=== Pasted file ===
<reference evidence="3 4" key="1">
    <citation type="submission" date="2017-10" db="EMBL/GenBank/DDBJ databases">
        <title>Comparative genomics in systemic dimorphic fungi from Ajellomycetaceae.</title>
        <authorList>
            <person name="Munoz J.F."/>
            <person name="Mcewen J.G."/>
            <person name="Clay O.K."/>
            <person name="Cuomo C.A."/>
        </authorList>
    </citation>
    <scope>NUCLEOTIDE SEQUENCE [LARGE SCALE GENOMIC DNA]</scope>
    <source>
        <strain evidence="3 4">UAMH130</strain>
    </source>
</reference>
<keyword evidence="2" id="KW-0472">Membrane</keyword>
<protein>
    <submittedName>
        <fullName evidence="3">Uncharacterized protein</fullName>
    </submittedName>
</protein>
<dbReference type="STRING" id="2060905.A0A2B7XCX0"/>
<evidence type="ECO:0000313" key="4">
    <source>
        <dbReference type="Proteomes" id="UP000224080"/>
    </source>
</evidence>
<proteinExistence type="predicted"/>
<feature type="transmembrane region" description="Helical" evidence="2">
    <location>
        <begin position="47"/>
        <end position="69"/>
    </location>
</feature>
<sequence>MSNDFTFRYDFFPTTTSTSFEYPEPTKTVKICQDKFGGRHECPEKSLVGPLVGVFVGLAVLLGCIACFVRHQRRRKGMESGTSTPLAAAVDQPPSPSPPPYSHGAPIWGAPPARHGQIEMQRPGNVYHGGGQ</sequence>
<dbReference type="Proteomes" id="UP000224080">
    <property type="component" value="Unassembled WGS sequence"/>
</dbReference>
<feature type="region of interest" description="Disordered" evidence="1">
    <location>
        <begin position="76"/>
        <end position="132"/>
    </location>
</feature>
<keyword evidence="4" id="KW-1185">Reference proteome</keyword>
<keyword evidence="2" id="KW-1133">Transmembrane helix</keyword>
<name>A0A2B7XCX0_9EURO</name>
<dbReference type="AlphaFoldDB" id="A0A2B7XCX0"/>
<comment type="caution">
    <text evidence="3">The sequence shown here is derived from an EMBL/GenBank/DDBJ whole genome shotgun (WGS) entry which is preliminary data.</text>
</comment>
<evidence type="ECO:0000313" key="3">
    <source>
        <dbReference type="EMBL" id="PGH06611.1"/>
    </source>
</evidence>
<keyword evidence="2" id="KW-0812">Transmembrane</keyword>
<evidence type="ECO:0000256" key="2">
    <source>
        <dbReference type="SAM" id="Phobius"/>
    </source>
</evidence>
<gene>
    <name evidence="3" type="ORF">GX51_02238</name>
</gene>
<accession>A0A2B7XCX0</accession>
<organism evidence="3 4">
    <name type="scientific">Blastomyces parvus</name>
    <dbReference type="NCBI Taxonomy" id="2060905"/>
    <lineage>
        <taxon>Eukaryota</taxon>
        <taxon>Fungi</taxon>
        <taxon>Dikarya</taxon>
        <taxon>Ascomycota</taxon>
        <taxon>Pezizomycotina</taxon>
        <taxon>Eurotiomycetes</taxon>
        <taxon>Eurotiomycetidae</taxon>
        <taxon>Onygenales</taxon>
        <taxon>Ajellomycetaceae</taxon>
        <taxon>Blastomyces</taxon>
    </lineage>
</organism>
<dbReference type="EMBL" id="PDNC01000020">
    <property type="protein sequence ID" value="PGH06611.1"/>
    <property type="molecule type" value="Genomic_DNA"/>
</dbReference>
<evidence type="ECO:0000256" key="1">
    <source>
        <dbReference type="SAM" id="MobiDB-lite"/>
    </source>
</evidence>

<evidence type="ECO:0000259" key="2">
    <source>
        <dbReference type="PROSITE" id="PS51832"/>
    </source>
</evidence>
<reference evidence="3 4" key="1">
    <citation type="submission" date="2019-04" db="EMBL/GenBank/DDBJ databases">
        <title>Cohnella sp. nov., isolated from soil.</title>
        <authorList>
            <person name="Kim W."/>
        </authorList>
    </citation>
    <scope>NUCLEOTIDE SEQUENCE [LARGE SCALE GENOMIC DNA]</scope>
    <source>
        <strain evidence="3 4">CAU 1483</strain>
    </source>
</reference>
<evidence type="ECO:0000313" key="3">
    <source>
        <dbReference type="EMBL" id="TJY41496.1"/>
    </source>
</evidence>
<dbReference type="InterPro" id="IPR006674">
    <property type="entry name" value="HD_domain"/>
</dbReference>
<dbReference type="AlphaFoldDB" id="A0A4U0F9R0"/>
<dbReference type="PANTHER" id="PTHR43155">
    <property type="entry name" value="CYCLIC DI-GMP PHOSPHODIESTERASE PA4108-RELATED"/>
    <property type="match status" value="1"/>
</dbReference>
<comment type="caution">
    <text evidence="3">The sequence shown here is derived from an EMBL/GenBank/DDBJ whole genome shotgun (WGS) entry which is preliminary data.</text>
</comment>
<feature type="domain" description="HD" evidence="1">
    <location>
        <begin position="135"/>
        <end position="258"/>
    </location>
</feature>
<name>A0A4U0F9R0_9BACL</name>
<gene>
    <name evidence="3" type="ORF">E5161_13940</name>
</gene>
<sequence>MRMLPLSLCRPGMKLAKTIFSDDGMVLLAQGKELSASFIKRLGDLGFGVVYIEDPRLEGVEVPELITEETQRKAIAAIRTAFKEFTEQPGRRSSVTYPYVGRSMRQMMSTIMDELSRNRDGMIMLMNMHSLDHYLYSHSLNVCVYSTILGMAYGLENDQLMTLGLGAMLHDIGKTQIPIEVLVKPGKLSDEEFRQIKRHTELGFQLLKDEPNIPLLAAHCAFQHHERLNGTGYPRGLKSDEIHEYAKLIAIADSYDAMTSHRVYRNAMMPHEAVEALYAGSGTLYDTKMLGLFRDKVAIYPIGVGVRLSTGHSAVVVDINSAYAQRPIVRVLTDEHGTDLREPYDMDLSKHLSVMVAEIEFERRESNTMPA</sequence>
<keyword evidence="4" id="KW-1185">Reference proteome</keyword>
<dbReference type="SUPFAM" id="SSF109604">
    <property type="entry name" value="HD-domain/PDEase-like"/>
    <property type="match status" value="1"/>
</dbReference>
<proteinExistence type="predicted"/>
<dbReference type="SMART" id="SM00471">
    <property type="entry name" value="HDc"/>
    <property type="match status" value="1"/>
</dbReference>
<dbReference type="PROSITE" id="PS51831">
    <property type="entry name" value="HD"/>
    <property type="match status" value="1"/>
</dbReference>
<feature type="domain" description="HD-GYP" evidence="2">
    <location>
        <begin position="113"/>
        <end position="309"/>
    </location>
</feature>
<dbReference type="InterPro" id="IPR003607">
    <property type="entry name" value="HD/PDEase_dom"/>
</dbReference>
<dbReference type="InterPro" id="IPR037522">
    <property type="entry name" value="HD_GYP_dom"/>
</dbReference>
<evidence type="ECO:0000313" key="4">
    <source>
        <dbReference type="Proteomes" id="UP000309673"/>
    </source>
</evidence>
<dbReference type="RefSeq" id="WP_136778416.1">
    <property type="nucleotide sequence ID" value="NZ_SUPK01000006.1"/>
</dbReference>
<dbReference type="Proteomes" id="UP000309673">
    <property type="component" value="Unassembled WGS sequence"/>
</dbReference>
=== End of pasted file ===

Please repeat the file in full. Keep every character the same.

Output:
<reference evidence="3 4" key="1">
    <citation type="submission" date="2017-10" db="EMBL/GenBank/DDBJ databases">
        <title>Comparative genomics in systemic dimorphic fungi from Ajellomycetaceae.</title>
        <authorList>
            <person name="Munoz J.F."/>
            <person name="Mcewen J.G."/>
            <person name="Clay O.K."/>
            <person name="Cuomo C.A."/>
        </authorList>
    </citation>
    <scope>NUCLEOTIDE SEQUENCE [LARGE SCALE GENOMIC DNA]</scope>
    <source>
        <strain evidence="3 4">UAMH130</strain>
    </source>
</reference>
<keyword evidence="2" id="KW-0472">Membrane</keyword>
<protein>
    <submittedName>
        <fullName evidence="3">Uncharacterized protein</fullName>
    </submittedName>
</protein>
<dbReference type="STRING" id="2060905.A0A2B7XCX0"/>
<evidence type="ECO:0000313" key="4">
    <source>
        <dbReference type="Proteomes" id="UP000224080"/>
    </source>
</evidence>
<proteinExistence type="predicted"/>
<feature type="transmembrane region" description="Helical" evidence="2">
    <location>
        <begin position="47"/>
        <end position="69"/>
    </location>
</feature>
<sequence>MSNDFTFRYDFFPTTTSTSFEYPEPTKTVKICQDKFGGRHECPEKSLVGPLVGVFVGLAVLLGCIACFVRHQRRRKGMESGTSTPLAAAVDQPPSPSPPPYSHGAPIWGAPPARHGQIEMQRPGNVYHGGGQ</sequence>
<dbReference type="Proteomes" id="UP000224080">
    <property type="component" value="Unassembled WGS sequence"/>
</dbReference>
<feature type="region of interest" description="Disordered" evidence="1">
    <location>
        <begin position="76"/>
        <end position="132"/>
    </location>
</feature>
<keyword evidence="4" id="KW-1185">Reference proteome</keyword>
<keyword evidence="2" id="KW-1133">Transmembrane helix</keyword>
<name>A0A2B7XCX0_9EURO</name>
<dbReference type="AlphaFoldDB" id="A0A2B7XCX0"/>
<comment type="caution">
    <text evidence="3">The sequence shown here is derived from an EMBL/GenBank/DDBJ whole genome shotgun (WGS) entry which is preliminary data.</text>
</comment>
<evidence type="ECO:0000313" key="3">
    <source>
        <dbReference type="EMBL" id="PGH06611.1"/>
    </source>
</evidence>
<keyword evidence="2" id="KW-0812">Transmembrane</keyword>
<evidence type="ECO:0000256" key="2">
    <source>
        <dbReference type="SAM" id="Phobius"/>
    </source>
</evidence>
<gene>
    <name evidence="3" type="ORF">GX51_02238</name>
</gene>
<accession>A0A2B7XCX0</accession>
<organism evidence="3 4">
    <name type="scientific">Blastomyces parvus</name>
    <dbReference type="NCBI Taxonomy" id="2060905"/>
    <lineage>
        <taxon>Eukaryota</taxon>
        <taxon>Fungi</taxon>
        <taxon>Dikarya</taxon>
        <taxon>Ascomycota</taxon>
        <taxon>Pezizomycotina</taxon>
        <taxon>Eurotiomycetes</taxon>
        <taxon>Eurotiomycetidae</taxon>
        <taxon>Onygenales</taxon>
        <taxon>Ajellomycetaceae</taxon>
        <taxon>Blastomyces</taxon>
    </lineage>
</organism>
<dbReference type="EMBL" id="PDNC01000020">
    <property type="protein sequence ID" value="PGH06611.1"/>
    <property type="molecule type" value="Genomic_DNA"/>
</dbReference>
<evidence type="ECO:0000256" key="1">
    <source>
        <dbReference type="SAM" id="MobiDB-lite"/>
    </source>
</evidence>

<evidence type="ECO:0000259" key="2">
    <source>
        <dbReference type="PROSITE" id="PS51832"/>
    </source>
</evidence>
<reference evidence="3 4" key="1">
    <citation type="submission" date="2019-04" db="EMBL/GenBank/DDBJ databases">
        <title>Cohnella sp. nov., isolated from soil.</title>
        <authorList>
            <person name="Kim W."/>
        </authorList>
    </citation>
    <scope>NUCLEOTIDE SEQUENCE [LARGE SCALE GENOMIC DNA]</scope>
    <source>
        <strain evidence="3 4">CAU 1483</strain>
    </source>
</reference>
<evidence type="ECO:0000313" key="3">
    <source>
        <dbReference type="EMBL" id="TJY41496.1"/>
    </source>
</evidence>
<dbReference type="InterPro" id="IPR006674">
    <property type="entry name" value="HD_domain"/>
</dbReference>
<dbReference type="AlphaFoldDB" id="A0A4U0F9R0"/>
<dbReference type="PANTHER" id="PTHR43155">
    <property type="entry name" value="CYCLIC DI-GMP PHOSPHODIESTERASE PA4108-RELATED"/>
    <property type="match status" value="1"/>
</dbReference>
<comment type="caution">
    <text evidence="3">The sequence shown here is derived from an EMBL/GenBank/DDBJ whole genome shotgun (WGS) entry which is preliminary data.</text>
</comment>
<feature type="domain" description="HD" evidence="1">
    <location>
        <begin position="135"/>
        <end position="258"/>
    </location>
</feature>
<name>A0A4U0F9R0_9BACL</name>
<gene>
    <name evidence="3" type="ORF">E5161_13940</name>
</gene>
<sequence>MRMLPLSLCRPGMKLAKTIFSDDGMVLLAQGKELSASFIKRLGDLGFGVVYIEDPRLEGVEVPELITEETQRKAIAAIRTAFKEFTEQPGRRSSVTYPYVGRSMRQMMSTIMDELSRNRDGMIMLMNMHSLDHYLYSHSLNVCVYSTILGMAYGLENDQLMTLGLGAMLHDIGKTQIPIEVLVKPGKLSDEEFRQIKRHTELGFQLLKDEPNIPLLAAHCAFQHHERLNGTGYPRGLKSDEIHEYAKLIAIADSYDAMTSHRVYRNAMMPHEAVEALYAGSGTLYDTKMLGLFRDKVAIYPIGVGVRLSTGHSAVVVDINSAYAQRPIVRVLTDEHGTDLREPYDMDLSKHLSVMVAEIEFERRESNTMPA</sequence>
<keyword evidence="4" id="KW-1185">Reference proteome</keyword>
<dbReference type="SUPFAM" id="SSF109604">
    <property type="entry name" value="HD-domain/PDEase-like"/>
    <property type="match status" value="1"/>
</dbReference>
<proteinExistence type="predicted"/>
<dbReference type="SMART" id="SM00471">
    <property type="entry name" value="HDc"/>
    <property type="match status" value="1"/>
</dbReference>
<dbReference type="PROSITE" id="PS51831">
    <property type="entry name" value="HD"/>
    <property type="match status" value="1"/>
</dbReference>
<feature type="domain" description="HD-GYP" evidence="2">
    <location>
        <begin position="113"/>
        <end position="309"/>
    </location>
</feature>
<dbReference type="InterPro" id="IPR003607">
    <property type="entry name" value="HD/PDEase_dom"/>
</dbReference>
<dbReference type="InterPro" id="IPR037522">
    <property type="entry name" value="HD_GYP_dom"/>
</dbReference>
<evidence type="ECO:0000313" key="4">
    <source>
        <dbReference type="Proteomes" id="UP000309673"/>
    </source>
</evidence>
<dbReference type="RefSeq" id="WP_136778416.1">
    <property type="nucleotide sequence ID" value="NZ_SUPK01000006.1"/>
</dbReference>
<dbReference type="Proteomes" id="UP000309673">
    <property type="component" value="Unassembled WGS sequence"/>
</dbReference>